This is a story that I wrote for one of the recent Bath Flash Fiction competitions. The criteria for the competition is any genre or topic within 300 words. Trying to tell this story, which is quite emotive was difficult to do.
I think the lesson I learnt is that some stories cannot be chopped and dissected so much without losing the heart of the story. It is much better to submit a story that feels finished around 275-300 words. Maybe that was a reason why I didn’t win. No, it’s not the reason. There are many fantastic flash fiction writers around at the moment and I am still learning my craft.
Today, I wanted to share with you the full version of this story. I may on another occasion share the abridged version.
At last, it’s been such an age since I’ve been able to put anything out on here.
What have I been doing?
Well, it’s taken longer than I had both anticipated and hoped to get my other website up and running. However, I’m happy to say, that we are less than a week away.
The story that I’m sharing with you today is a 150-word flash fiction story. I submitted it into the weekly AdHoc Fiction competition. There are some great writers participating in this weekly competition. I was very privileged to make it into the weekly ezine. Even though it didn’t come out top with the public vote, I was thrilled it got some small recognition.
The Tummy Tree
Jimmy’s tummy ached. Shooting pains rushed through his large intestine. He was anxious.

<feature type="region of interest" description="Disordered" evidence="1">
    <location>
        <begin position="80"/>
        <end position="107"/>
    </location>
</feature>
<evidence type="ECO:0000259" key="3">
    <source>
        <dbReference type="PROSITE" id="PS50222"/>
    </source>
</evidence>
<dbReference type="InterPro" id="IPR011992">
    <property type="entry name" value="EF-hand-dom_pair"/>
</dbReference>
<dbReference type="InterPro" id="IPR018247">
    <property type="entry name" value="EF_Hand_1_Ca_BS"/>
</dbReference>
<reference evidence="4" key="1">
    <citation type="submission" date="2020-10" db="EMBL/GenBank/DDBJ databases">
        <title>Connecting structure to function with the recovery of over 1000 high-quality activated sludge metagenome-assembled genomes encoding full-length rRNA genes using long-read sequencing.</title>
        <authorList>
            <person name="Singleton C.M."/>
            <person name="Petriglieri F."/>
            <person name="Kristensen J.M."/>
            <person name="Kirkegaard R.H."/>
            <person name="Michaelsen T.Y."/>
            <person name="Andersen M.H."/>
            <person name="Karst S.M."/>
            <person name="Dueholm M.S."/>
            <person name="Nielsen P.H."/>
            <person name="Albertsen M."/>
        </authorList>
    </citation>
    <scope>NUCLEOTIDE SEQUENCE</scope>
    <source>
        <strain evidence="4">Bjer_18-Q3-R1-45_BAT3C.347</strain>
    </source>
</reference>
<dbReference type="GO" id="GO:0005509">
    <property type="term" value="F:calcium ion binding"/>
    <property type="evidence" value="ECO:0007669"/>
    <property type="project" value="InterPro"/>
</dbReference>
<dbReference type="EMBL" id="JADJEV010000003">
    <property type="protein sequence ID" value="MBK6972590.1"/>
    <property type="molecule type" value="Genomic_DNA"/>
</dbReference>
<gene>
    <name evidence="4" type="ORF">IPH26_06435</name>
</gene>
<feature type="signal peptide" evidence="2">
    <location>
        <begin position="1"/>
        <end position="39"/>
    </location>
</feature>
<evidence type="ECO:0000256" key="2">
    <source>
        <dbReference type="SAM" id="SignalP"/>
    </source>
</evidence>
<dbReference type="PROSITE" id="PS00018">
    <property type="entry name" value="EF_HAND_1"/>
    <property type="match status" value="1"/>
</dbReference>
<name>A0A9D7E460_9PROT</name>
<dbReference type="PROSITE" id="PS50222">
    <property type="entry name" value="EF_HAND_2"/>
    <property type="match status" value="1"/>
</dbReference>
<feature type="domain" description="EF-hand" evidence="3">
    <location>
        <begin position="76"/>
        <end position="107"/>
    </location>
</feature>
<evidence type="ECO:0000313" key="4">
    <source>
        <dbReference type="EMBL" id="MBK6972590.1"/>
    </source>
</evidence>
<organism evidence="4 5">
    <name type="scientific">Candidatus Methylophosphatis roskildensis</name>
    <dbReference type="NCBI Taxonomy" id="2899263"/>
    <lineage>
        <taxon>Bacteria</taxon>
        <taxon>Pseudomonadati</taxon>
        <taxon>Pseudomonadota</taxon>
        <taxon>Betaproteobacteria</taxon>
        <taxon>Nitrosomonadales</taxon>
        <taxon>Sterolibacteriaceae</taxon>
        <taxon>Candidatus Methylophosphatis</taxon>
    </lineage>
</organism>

His father was a liar. Since his grandfather’s death, he rejected anything from his father.
“Your grandfather will come home. I promise.” Jimmy’s grandfather died within 48 hours.
Jimmy was eating his lunch alone. On finishing his Golden Delicious, an awry football struck Jimmy. The leather against bone collision caused Jimmy to choke. He retched up the trapped core and to his horror, no pips. He had swallowed them. Catastrophe!
Grandfather warned Jimmy “never eat the pips, you’ll get an apple tree in your tummy”. Jimmy’s father scoffed the ‘pip’ theory. Grandfather never lied.
Jimmy’s grandfather, 72 hours before his death, explained his life was coming to an end. He encouraged Jimmy to be strong.
His grandfather never lied. Anxiety struck. An apple tree was growing in his tummy.
What a day! I needed a stroll by the river.
The raft of ducks didn’t know the tossing of small dried bread was free therapy.
As the sun lowered, shadows caused by the bowing silver birches made the bread bits look like stones.
The mallards oblivious towards my mood focused on claiming superiority, always first to the bait as it hit the water. Catching bread bombs mid-air equalled life threatening. The bread, so dry, may lodge in its neck and turn his plumage from green to blue.
The hens looked for equality. Each time a mallard ate first, the hens would pull at the preen feathers of the male as if to quack “Oi! You greedy so and so!” Continue reading